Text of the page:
9. Tender Face

    Tender Face Account Closed

    Mar 14, 2006
    NW England
    I know I put it somewhere?????

    My anger that is ...... about the whole 'dementia sucks' and why is this happening to my mum .......???

    Oh Helen, I wish I could say something to help ...... First, thanks for being so honest ...... and helping me realise this is in part where I've been going wrong ......

    Hit me like a bolt of lightning recently that my situation is NOT going to go on forever ..... and don't know whether to rejoice or despair in that ..... (just been to docs with mum today and he has intimated he believes her on-going physical ill-health will overlap her dementia progression - should I be glad I'm going to lose her sooner than I might have expected ????? That she (and indeed I) might be 'saved' the suffering you and so many others are having to witness??????) So we will start the rounds of tests and referrals again ...... for what? What quality of life?????

    Only there's no anger .... no drive .... no energy giving passion ... just the 'collapsing in a heap' Hazel describes ..... the only thing I'm angry at is myself ....... for not being able to drum up the adrenaline that anger drives ... (and even that's a pretty feeble attempt at trying to throw a tantrum at myself .....) I know, as you do, I can be guilty of letting anger envelop me ..... but echo Brucie's wisdom to 'harness' the energy it can give to get you through this time .....

    I just feel like my pilot light has gone out ..... and I'm no earthly use to anyone in this state ..... :(

    Thinking of you, Love, Karen, x
  10. Tina

    Tina Registered User

    May 19, 2006
    #10 Tina, Jul 10, 2007
    Last edited: Jul 10, 2007
    It's ok to be angry Helen, it's a roller coaster of emotions..preparing to let go, to see the suffering end, and then to realise it's not over yet, but at the same time not knowing when it will be over.

    Can't be of much help, other than to say I've had those feelings too, but I suppose it's different again when it's mum rather than when it's the next generation down (grandparents and great-uncles and aunts)...regardless of that, it's painful...do I prepare for death, how do I prepare for it, will I feel better afterwards, what will happen tomorrow? Will there be a change for the worse? For the "better"?

    And the anger...yes, plenty of that...I'm not dealing very well with the "but you have all the happy memories to be grateful for"attitude...it ain't working at the moment. My head tells me one thing, my heart another. Asking lots of "why?" questions but not getting any answers. why them? what a waste. so many more happy years could have been enjoyed had it not been for these illnesses. So much was gradually taken away. It wasn't fair. I want them back. Why are they not here any more? I don't have any answers, Helen. Maybe I shouldn't even be asking these questions since they won't really change anything.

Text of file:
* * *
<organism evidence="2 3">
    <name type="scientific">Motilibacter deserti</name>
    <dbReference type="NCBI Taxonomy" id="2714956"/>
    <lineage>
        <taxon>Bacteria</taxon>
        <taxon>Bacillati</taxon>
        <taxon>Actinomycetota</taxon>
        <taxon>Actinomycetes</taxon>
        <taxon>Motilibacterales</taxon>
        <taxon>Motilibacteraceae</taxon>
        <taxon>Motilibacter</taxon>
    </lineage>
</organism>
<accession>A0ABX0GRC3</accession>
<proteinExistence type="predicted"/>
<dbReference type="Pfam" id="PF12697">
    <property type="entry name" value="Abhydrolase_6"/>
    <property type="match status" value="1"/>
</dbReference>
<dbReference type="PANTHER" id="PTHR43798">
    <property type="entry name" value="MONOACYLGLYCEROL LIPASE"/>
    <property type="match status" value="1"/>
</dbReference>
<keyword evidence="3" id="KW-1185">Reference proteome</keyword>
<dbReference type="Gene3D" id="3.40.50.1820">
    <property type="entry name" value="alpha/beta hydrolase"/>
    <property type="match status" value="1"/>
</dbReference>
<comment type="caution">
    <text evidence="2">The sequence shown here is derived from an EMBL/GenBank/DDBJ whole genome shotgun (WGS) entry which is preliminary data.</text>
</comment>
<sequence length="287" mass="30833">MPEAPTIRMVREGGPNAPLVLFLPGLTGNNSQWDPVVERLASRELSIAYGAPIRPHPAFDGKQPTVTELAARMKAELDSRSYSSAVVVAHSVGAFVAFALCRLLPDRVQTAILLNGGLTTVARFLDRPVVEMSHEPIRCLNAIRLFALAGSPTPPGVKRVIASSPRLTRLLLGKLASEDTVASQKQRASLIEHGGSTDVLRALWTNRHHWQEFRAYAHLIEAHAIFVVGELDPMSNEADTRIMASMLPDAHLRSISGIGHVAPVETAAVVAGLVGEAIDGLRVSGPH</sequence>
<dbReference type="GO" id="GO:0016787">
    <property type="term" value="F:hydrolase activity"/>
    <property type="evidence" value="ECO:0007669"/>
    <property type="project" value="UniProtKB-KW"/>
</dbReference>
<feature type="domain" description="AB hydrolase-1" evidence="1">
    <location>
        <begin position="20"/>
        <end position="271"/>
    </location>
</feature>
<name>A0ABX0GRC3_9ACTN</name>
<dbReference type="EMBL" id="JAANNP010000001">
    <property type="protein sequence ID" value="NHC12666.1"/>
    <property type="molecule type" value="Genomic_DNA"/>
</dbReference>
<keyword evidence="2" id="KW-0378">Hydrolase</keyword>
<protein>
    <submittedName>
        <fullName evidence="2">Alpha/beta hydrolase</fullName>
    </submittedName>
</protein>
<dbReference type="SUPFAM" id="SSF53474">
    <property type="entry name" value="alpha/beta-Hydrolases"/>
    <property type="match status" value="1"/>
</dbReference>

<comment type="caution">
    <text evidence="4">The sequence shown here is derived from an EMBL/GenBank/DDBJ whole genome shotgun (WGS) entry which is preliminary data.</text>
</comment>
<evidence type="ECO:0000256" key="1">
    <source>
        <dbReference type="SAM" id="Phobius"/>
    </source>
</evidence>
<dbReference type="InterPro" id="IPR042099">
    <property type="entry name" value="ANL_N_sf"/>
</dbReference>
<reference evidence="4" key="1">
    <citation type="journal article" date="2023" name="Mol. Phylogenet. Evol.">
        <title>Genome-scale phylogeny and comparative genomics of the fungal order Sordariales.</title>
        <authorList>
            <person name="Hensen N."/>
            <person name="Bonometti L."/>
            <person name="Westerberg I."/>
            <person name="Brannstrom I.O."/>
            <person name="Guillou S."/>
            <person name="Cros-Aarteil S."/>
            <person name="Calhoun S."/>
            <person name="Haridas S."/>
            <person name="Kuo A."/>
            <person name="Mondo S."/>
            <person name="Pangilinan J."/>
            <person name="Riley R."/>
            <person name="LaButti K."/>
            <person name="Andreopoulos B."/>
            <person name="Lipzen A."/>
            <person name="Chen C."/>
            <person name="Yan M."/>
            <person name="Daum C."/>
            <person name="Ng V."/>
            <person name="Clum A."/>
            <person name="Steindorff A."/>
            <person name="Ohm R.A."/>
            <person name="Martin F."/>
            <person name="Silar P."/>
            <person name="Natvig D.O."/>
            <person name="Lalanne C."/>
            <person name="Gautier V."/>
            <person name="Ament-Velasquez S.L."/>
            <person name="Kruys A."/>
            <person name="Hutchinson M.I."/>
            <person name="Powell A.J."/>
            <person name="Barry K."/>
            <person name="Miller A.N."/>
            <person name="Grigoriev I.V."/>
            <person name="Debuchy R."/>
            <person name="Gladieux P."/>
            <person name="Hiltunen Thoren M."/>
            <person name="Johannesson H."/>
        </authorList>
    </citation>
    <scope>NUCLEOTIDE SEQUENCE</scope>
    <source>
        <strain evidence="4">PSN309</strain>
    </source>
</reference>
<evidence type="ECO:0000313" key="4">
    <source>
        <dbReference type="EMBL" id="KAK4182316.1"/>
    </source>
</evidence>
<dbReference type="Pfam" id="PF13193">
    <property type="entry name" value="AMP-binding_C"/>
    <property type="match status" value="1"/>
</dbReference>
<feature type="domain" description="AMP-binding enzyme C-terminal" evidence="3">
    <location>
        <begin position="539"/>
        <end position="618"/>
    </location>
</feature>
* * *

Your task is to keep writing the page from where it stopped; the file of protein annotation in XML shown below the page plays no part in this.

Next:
Words are not going to be much comfort here, Helen,...I don't really know what I could say to help.
    Thinking of you as you take it day by day.
    Love, Tina xx
  11. Amy

    Amy Registered User

    Jan 4, 2006
    #11 Amy, Jul 10, 2007
    Last edited: Jul 10, 2007
    Thank you all for your replies - tantrum over.
    "Just cry a sea of tears" - I love that expression Maggie , and I have tonight and feel better for it.

    Hazel (Daughter) I dont know why you deleted your post - but I had already read it - I appreciated what it said. I know that you know where I am at, and I value the support that you have given me.

    Alex - I may fall apart - but Im not Humpty Dumpty - I know that I can get back together again (with help from friends).

    Karen, your pilot light will never go out - may be burning with a yellow rather than blue flame - but it will come back.

    GG, I know that dying is part of living - I know that I have to accept - I think it is the prospect of an extended dying that scares me.

    Skye, thank you for quickly saying that it was OK to be angry - sometimes you just need to know that what is considered as a 'negative' and 'bad' emotion is alright to be felt.

    Brucie I have some recordings of mum on the camcorder, havent looked at them for years - tomorrow I think I will find them and maybe watch them and put them onto a tape to watch with the boys and dad.